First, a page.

Jumping off from our much-anticipated post yesterday jam-packed with advice from the area's top wedding photographers on hiring a wedding photographer, we're proud to present the second half. We hope you enjoy reading it half as much as we enjoyed putting it together!
Each photographer handles the rights to their photos differently. Can you explain the differences?
Stevie Trischmann, Stevie T Photography: “Understanding copyrights and what your usage rights are is extremely important when selecting a wedding photographer. In short, photographers own the copyright to any photo they create and unless you have permission from the photographer, you can’t copy, distribute, scan, publicly display (online or otherwise), or manipulate the images to create derivative works.
Most wedding photographers retain the copyright for their images but handle the rights to use their images in a few different ways. Some photographers will not grant any usage rights to the clients for the images. This means they will sell prints but not the digital files. This requires you to purchase from the photographer any additional enlargements, wedding albums, cards, etc. Most photographers provide a DVD will all the high-resolution digital files (as part of the package or for an additional fee) and provide you with a limited usage copyright or personal usage copyright. This means the photographer owns the full copyright but the client can print images for family and friends, create albums or cards with the lab of their choice as well as share their favorites online. This does not, however, permit you to manipulate the images, sell the images for profit or enter the images into contests without the photographer's permission. Some photographers will grant you partial or delayed usage rights of your photos. For example, it can mean that they retain all rights to their work for a year from the wedding date and then grant a personal usage copyright at that point allowing you to print and share your images.
Of those photographers that provide a disc of images, some will resize the files so they may not be printed larger than a specified size (up to an 8x12 for example) so make sure to carefully read their policy on printing and copyright.
Usage rights can be kind of confusing so be sure to ask questions – most photographers will gladly explain their policy to you. This will help both parties involved, so there is no confusion when it comes time print or share your images.”
What’s the most efficient way to get formal photos completed before the reception?
Cassidy DuHon, Cassidy DuHon Wedding Photography: “Formal photos of family and friends should be short and sweet. Focus mostly on the immediately family and the wedding party, and feel free to make a photo list. Give yourself and your guests more time to enjoy the reception by keeping the list light. The formal photos represent only a part of the overall photography, and most weddings allow time for a a few casual snaps of extended family and friends during the reception. A little planning goes a long way! Pick a time and place for formal photos with your photographer, and then send out a quick reminder email a few days before the wedding to all family and friends needed for formal photos. Pick a member of the wedding party to help the photographer identify the folks needed for photos, or to help check off a photo list.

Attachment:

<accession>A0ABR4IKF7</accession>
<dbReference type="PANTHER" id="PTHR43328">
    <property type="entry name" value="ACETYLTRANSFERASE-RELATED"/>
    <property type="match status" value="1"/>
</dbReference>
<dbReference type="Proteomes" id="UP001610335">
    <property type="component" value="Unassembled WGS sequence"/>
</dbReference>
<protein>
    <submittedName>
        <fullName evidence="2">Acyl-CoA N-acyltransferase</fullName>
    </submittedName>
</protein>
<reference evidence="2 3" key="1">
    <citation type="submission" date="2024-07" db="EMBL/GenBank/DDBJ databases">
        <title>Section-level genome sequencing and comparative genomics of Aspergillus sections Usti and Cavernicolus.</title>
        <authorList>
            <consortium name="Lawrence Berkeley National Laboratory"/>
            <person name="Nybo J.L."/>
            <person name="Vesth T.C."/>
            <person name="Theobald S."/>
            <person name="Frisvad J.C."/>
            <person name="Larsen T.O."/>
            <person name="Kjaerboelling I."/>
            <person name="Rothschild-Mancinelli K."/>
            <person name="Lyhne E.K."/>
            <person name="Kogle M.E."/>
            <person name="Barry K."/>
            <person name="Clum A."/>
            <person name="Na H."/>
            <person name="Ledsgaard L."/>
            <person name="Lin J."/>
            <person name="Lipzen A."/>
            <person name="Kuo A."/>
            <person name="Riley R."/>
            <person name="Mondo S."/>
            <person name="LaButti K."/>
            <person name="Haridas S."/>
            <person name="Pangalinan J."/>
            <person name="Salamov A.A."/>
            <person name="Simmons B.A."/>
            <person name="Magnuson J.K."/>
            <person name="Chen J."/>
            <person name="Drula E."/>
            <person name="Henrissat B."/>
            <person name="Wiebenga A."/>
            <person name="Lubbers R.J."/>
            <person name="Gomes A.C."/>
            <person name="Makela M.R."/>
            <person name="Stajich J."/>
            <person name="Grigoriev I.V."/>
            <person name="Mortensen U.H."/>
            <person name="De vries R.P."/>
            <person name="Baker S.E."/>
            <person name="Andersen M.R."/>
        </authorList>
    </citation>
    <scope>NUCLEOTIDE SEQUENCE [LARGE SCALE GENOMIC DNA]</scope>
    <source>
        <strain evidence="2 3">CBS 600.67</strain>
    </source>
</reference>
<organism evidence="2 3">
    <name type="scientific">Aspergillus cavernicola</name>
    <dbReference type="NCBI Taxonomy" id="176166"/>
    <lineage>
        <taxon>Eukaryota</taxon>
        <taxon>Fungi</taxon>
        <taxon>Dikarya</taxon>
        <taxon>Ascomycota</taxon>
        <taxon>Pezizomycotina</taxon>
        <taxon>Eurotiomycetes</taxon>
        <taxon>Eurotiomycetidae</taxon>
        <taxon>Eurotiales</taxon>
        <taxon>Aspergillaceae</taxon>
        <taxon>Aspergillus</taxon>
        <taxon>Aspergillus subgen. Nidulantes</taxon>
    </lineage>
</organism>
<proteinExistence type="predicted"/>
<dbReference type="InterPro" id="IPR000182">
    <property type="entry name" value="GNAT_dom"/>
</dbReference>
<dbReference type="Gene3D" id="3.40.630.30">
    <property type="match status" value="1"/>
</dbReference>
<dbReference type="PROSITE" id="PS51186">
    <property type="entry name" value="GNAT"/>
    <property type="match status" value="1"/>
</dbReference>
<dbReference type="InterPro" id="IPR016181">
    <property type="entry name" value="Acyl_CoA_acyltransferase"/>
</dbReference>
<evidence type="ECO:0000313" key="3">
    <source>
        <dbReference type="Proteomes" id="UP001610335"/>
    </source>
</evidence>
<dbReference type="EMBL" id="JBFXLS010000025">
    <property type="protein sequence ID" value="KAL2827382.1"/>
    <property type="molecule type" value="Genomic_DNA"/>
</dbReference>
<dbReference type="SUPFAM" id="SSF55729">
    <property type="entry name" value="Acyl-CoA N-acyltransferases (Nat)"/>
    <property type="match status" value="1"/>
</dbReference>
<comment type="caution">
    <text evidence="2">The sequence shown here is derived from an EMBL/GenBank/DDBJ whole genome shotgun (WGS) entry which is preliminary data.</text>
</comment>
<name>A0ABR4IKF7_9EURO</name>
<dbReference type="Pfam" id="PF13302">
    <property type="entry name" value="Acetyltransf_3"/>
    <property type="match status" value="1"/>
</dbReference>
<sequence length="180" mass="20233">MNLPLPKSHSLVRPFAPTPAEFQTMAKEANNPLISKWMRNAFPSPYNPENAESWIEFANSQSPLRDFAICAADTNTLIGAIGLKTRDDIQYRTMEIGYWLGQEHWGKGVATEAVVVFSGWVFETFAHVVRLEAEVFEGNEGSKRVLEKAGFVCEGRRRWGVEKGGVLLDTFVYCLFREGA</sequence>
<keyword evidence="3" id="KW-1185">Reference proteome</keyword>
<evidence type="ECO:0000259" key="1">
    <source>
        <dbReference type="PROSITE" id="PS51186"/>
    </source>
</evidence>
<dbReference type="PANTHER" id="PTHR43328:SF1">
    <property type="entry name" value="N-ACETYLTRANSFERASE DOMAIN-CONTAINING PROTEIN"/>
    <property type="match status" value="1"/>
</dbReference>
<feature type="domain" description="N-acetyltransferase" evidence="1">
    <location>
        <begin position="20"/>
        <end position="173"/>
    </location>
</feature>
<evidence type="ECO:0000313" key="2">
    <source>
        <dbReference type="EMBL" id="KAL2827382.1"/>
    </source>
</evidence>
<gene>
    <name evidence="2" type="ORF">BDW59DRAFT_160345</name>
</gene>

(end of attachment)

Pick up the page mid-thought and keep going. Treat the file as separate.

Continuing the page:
As important as it is to create photos of family and friends, don't forget to leave plenty of time for the wedding's two most important people: the married couple! Schedule a small block of time for your photographer to take photos of just the two of you, alone. It works well to make this moment the first time you see each other during the day before the ceremony, or choose any block of time before the reception begins. Even if it's brief, most couples really love taking a moment away from greeting guests to fully appreciate each other and the beauty of the day, and the photos will show it.”
Jennifer Hughes, Jennifer Hughes Photographer: “Many of our brides & grooms now opt to have all of their ‘posed’ portraits and family photos done before their ceremony. This not only allows them to participate in the full cocktail hour, but it also gives the bride and groom their own private moment to see each other without the entire guest list watching. Doing portraits ahead of time helps the wedding day to flow more naturally so that once the ceremony is over, the party begins!
Another option that works well is to do an abbreviated set of formals on the actual wedding day, the shots that require family members and bridal party, and then do a ‘day after’ session with the bride and groom. This way we can spend more time exclusively with the couple and not be rushed. This ‘day after’ shoot does not necessarily need to be done on the actual day after, but can be done a week or two following the wedding.
Lastly, we use a Wedding Day Checklist to gather information from our couples about the types of photos that are most important to them on their wedding day. We also use this checklist to list all group shots. It helps us to stay organized and focused and to move thru the groups quickly and efficiently. Encouraging our brides and grooms to keep their list short and combine family groups where possible, helps us to spend the least amount of time as possible on posed images and frees us to capture and document the ‘real’ moments of the day!”